Along a winding country highway in Carroll County, a bright red barn appears planted in the middle of a bend in the road. On closer approach, the structure recedes into a large parcel that also contains several circa-1800 outbuildings, including a smokehouse and a summer kitchen.
A Victorian-style farmhouse -- modern in design and construction, yet integrated with the surrounding structures -- sits several yards beyond the barn and outbuildings. Noticeable features of the vinyl-sided home are its white wraparound porch, green shutters on long, narrow windows and its fabricated fieldstone front.
Vernon Sill Jr., 56, a systems administrator for the Johns Hopkins University Applied Physics Laboratory, grew up on this land that abuts Liberty Reservoir, outside Finksburg. His grandparents purchased 47 acres here in the 1940s, and passed it on to his parents in the 1970s. The family farmed the property for more than 50 years, operating a produce stand from the yard and front porch of their circa-1800 farmhouse.
When his parents died several years ago, Sill and his sister inherited the farm.
"Although we are ... subdividing the property, it has always been our family's desire to maintain the family home, barn and outbuildings," he said. "My parents wanted the heritage of the farm to be passed on to their grandchildren."
With that legacy in mind, Sill parceled out 5 acres, which included all of the existing structures, for his wife, Pat, and himself. They had planned to refurbish and expand the farmhouse, but soon discovered extensive termite damage to the floor joists and exterior walls.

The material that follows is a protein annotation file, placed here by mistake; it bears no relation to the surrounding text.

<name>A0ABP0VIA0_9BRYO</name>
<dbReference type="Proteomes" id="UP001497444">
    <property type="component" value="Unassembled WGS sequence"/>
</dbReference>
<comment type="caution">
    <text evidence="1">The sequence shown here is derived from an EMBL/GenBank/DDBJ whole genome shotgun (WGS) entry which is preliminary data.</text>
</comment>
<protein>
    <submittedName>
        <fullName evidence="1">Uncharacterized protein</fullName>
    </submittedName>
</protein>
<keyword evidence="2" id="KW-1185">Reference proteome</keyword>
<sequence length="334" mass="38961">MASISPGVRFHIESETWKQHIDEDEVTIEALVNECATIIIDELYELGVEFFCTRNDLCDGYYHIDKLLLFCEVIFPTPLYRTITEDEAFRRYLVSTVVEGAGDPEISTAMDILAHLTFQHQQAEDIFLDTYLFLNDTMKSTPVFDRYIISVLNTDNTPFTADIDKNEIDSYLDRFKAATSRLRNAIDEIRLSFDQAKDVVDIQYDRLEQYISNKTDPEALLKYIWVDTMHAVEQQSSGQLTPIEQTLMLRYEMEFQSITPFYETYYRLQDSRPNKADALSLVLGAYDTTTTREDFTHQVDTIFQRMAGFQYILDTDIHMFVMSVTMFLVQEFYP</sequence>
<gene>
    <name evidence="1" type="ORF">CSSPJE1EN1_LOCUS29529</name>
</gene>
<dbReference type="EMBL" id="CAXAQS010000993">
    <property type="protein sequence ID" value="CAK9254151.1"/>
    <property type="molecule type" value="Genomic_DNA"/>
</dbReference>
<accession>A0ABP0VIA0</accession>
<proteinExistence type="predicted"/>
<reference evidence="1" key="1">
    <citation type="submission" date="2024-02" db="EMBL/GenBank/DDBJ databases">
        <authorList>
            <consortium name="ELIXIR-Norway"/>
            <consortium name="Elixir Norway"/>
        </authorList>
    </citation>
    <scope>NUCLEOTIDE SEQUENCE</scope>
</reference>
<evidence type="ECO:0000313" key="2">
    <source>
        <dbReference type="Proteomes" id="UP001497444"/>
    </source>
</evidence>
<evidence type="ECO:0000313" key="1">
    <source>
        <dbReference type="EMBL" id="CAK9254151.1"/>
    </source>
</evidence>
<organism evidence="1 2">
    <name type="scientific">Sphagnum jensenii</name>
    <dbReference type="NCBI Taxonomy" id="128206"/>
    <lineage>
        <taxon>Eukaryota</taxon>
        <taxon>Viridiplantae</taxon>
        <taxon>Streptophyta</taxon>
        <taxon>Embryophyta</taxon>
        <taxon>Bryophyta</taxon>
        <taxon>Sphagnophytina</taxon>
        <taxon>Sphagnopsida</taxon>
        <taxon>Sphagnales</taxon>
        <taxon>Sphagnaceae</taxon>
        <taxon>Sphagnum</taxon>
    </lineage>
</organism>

"After much soul-searching and some research, we decided that the best plan would be to raze the old farmhouse and construct a new home," Vernon Sill recalled.
Pat Sill explained that the new house had to have a wraparound porch and some facial stone that would match the barn's foundation. Most importantly, there had to be ample space for their children, Michael, 19, and Rachel, 13, to entertain their friends.
"Our major concern was tying the style and setting of the house into the existing barn and outbuildings," she said.
A family friend, Jim Greenfield, president of KD Builders, was called in to construct the new home. With his assistance, the couple were able to design a home that mimicked the old farmhouse in style and feel, while at the same time incorporating 21st-century technology throughout.
The 5,300-square-foot home cost $480,000. The Sills moved into their new home last June.
Their large kitchen features warm maple wood cabinets. The kitchen and the family room, which features a stone fireplace rising 16 feet to a cathedral ceiling, are undoubtedly the heart and hearth of the Sills' home life.
"Our children are into tradition," said Pat Sill. "There is a connection to the past that is here [for them] every day."
That connection lives in the antique pieces of family furniture, photographs and memorabilia throughout the home. A fine example of living with, and enjoying a legacy, is in the dining room, where Sill's grandmother's Duncan Phyfe dining suite dominates the room.
Photographs of the old farmhouse hang throughout the new home, and plans are in the works to restore the remaining outbuildings. (The barn was restored last July.)
In the meantime, the Sills have preserved the family legacy for themselves and their children, content that it will be lovingly accepted as a continuing heritage.
CUSTOM HOME TIPS
The Sills offer these tips when having a home custom-built:
Hire a contractor you trust and can communicate with.
Look at several floor plans before committing.
Do not rush into interior wall painting; wait six months in case of nail pops in the drywall.
Don't worry about an eclectic mix of furniture when their colors are of similar values.
Build a room around a treasured piece, such as an antique family hope chest or old piano.